Thursday, February 28, 2013

Eat more seafood!

I wanted to start this entry by suggesting that the Chick-Fil-A cows have it wrong (see picture), but I’ll take my own lesson in ethodiversity and respect that the cows have different values than I do. You surely also have a unique set of values. If you care about the environment, seafood may be a great choice for conscientious eating.

Though seafood can also offer health and cultural benefits, I will focus on the environmental aspects today. I will also limit my discussion to fish and shellfish caught wild from the ocean. The situation is more complicated for farmed seafood because, for most species (bivalves excepted), there are concerns about their food source and waste, and about damage to natural habitats from the construction of their enclosures. With these caveats out of the way, here are two major arguments for eating wild-caught seafood.

First, seafood promotes the conservation of wild ecosystems. I love this about seafood; it’s one of my biggest inspirations for the work that I do. Who would rather eat some penned in, domesticated animal that was raised on a farm, from land that is unrecognizable compared to its original natural form, instead of a fish that swam wild in a natural ecosystem until its quick and relatively merciful death? Many people tend to worry about choosing seafood because of the negative effects that fishing may have on ecosystems, yet the alternatives usually come from a manufactured ecosystem designed to produce food, not sustain nature. This attitude did not win me friends when I worked for a major conservation organization but it’s true—if you choose a steak rather than a seafood option that gets mixes environmental reviews, you are probably doing more harm as a result.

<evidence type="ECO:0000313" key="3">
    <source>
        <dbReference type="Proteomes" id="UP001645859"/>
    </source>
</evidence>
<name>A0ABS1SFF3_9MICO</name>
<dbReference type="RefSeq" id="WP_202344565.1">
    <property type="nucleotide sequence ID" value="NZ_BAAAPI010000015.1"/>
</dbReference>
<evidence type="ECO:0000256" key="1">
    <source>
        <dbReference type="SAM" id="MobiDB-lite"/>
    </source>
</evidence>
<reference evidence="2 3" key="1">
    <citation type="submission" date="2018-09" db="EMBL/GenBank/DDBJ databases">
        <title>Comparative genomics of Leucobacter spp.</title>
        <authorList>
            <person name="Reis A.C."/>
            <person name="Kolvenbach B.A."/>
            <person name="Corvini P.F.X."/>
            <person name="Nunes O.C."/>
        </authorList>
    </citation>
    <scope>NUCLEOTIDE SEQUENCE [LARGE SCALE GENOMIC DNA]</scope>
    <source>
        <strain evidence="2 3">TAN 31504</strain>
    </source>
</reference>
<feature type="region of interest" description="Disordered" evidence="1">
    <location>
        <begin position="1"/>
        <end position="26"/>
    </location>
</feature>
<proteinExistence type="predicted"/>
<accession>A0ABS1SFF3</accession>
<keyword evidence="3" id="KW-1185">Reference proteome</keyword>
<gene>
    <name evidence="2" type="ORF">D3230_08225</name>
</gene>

Second, typical seafood requires fewer inputs in its production and therefore has a smaller environmental footprint than other sources of animal protein. These inputs include fertilizer, farm equipment/fishing boats, and infrastructure and fuel for equipment/vessels, processing, and distribution. Farms can also be a major source of air and water pollution. Focusing on fuel use, the most efficient fisheries target aggregations and operate on a large scale. Alaskan pollock serves as an example and can be found at McDonald’s and in a wide variety of other breaded, rectangular-shaped fish products (see picture). The least efficient are fisheries that drag heavy gear across the bottom of the ocean and thus use substantial quantities of fuel.